Misguided politicians who are trolling for Hispanic votes by turning a blind eye to illegal immigration should listen to Hispanic Americans like Robert Vasquez of Caldwell, Idaho, and Ellie Lopez-Bowlan of Reno, who are urging the federal government to crack down on illegal immigration.
Community leaders like Vasquez and Ms. Lopez-Bowlan are helping to shatter the media image of Latinos as citizens who are willing to tolerate hordes of illegal immigrants in our increasingly Hispanic nation.
Vasquez, a Republican county commissioner in neighboring Idaho, is leading a crusade against what he describes as "an imminent invasion" from south of the border. He wants to have Canyon County declared a disaster area because of the strain that illegals are placing on local community services, and he has sent a bill to the Mexican government for more than $2 million to cover the costs of those services.
Vasquez says Spanish-speaking newcomers bring gang violence and drugs to his county, spread diseases like tuberculosis and insist on "rights" that non-citizens don't deserve. And his proposal to sue employers who hire illegal immigrants hasn't gone over very well with local businessmen in a heavily Republican county. I wish him well.
"Some people say I'm a racist, that I'm a traitor to my heritage," Vasquez told the New York Times. "(But) there's nothing racial about this. The only color involved is green - for money." A popular local radio talk show host said that although most of his listeners agree with Vasquez, the outspoken politician is "a real thorn in the side of mainstream business Republicans." As I am around here for writing about the downside of illegal immigration in Northern Nevada.
Anyone who opposes illegal immigration is immediately branded as a racist; however, that's the price we pay for insisting that everyone who wants to live and work in the U.S. should learn English and obey our laws. That doesn't seem like a radical proposition to me, but some so-called "immigration advocates," like Reno Gazette-Journal columnist Emma Sepulveda, refuse to distinguish between legal and illegal immigrants. In a recent column, she scoffed at the idea that illegal immigration is a national security issue and criticized the recent "Real ID" law passed by Congress as part of an anti-terrorism package.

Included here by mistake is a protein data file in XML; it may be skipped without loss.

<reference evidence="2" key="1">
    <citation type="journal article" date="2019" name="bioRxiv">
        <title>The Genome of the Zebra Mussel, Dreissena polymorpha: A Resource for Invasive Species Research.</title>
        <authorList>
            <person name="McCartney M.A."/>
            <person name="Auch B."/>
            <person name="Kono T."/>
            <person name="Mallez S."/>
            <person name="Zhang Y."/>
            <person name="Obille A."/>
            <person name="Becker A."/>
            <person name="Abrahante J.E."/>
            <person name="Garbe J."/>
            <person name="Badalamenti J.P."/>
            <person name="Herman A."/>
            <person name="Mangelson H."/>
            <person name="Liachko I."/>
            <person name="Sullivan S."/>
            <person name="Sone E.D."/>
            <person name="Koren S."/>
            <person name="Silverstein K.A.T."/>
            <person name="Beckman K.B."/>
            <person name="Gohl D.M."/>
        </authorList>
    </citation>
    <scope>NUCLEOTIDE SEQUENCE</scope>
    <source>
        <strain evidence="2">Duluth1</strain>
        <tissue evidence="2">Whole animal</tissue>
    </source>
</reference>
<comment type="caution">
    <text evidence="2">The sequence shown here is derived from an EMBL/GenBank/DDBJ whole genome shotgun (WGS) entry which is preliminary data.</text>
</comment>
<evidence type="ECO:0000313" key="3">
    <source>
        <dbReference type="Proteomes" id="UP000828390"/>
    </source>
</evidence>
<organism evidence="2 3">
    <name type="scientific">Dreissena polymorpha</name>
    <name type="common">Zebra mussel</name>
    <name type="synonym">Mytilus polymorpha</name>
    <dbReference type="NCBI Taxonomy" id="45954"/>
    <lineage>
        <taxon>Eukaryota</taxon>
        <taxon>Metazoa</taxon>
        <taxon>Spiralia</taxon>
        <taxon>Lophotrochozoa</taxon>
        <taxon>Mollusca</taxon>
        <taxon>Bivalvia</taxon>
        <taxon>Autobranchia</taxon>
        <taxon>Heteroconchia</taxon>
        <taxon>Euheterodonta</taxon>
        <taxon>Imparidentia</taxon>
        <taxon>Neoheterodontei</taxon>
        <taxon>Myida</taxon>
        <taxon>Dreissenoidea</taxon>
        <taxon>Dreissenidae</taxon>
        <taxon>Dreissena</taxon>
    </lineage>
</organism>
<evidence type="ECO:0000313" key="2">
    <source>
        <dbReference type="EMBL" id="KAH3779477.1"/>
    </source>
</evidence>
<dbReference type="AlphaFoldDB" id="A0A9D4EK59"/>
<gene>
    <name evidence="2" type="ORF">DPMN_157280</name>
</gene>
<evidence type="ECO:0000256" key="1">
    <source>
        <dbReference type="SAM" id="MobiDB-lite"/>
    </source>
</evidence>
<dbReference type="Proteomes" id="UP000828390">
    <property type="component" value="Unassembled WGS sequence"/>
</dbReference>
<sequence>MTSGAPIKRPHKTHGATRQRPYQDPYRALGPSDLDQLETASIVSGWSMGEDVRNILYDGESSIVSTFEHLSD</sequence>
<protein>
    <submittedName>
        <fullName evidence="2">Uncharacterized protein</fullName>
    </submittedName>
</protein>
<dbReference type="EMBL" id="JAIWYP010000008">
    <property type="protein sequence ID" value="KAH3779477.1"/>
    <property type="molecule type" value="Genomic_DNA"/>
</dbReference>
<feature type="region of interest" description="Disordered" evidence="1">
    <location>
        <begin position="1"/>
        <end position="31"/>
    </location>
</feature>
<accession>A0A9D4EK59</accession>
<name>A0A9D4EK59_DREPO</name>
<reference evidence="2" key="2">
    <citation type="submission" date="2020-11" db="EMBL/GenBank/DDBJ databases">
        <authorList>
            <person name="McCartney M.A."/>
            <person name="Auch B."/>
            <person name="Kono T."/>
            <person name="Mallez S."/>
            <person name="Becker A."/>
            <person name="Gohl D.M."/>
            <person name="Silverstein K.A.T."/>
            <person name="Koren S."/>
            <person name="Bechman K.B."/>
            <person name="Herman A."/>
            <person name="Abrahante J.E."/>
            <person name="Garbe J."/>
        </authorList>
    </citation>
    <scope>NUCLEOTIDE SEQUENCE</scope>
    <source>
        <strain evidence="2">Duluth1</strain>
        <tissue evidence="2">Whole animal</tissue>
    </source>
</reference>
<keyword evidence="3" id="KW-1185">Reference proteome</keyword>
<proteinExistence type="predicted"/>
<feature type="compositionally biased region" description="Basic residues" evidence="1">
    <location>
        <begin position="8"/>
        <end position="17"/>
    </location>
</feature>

Ms. Sepulveda is upset about the fact that the new law mandates minimum standards for state issuance of driver's licenses. But I don't think that's unreasonable and neither does Sepulveda's fellow RG-J columnist, Ellie Lopez-Bowlan. "It (real ID) is not an 'anti-immigrant bill' but a bill that begins to address certain activities that weaken our national security," she wrote in a recent column. "Those immigrants who are here legally shouldn't experience a problem," but illegals "will forego certain rights and may expect deportation." As well they should because they're here illegally.
In my opinion, more politicians should listen to Ms. Lopez-Bowlan, Commissioner Vasquez and other Latinos who defend the Rule of Law. After all, why should we make an exception for illegal immigrants just because they work cheap?
Top-rated Fox News Channel commentator Bill O'Reilly recently described the dilemma faced by those of us who oppose illegal immigration. "If you want to stop poor people from illegally coming to the land of milk and honey ... your fellow citizens will define you as insensitive, selfish, racist, ghastly and downright anti-Christian," O'Reilly wrote. "Those are tough charges to digest." Tell me about it, Bill.
Not long ago, I noted a Foreign Policy magazine report that "leaders of the (Central American) Mara Salvatrucha gang ... met in Honduras with a key al-Qaeda leader to discuss smuggling immigrants into the U.S. via Mexico." Mara Salvatrucha, one of the most violent gangs in the Western Hemisphere, is heavily involved in alien and drug trafficking through Southern California, which has serious implications for Nevada law enforcement agencies. That's why I heartily endorse the local anti-drug campaign spearheaded by Mayor Marv Teixeira and Sheriff Ken Furlong.
Meanwhile, the Mexican government does nothing to help us with our illegal immigration problem. I share O'Reilly's belief that the problem will continue to get worse as long as a "corrupt" (his word) Mexican government fails to fix a failing economy and a "cowardly" U.S. government remains unwilling or unable to enforce its own immigration laws.
The result is that more than 10 million illegal immigrants now live in the U.S., and thousands more are massed along our borders while most politicians, including President Bush and key members of Congress, look the other way. The president's solution is a thinly disguised amnesty program that would reward illegal immigrants for breaking our laws.
But I think Nevada should join with other affected states in support of a little-known federal program that enlists and trains state and local police officers to enforce immigration laws, focusing on criminal aliens. That would be a promising first step in a campaign to control our own borders as an integral part of the War on Terrorism.
Guy W. Farmer, of Carson City, was married to a legal immigrant from Mexico for more than 40 years.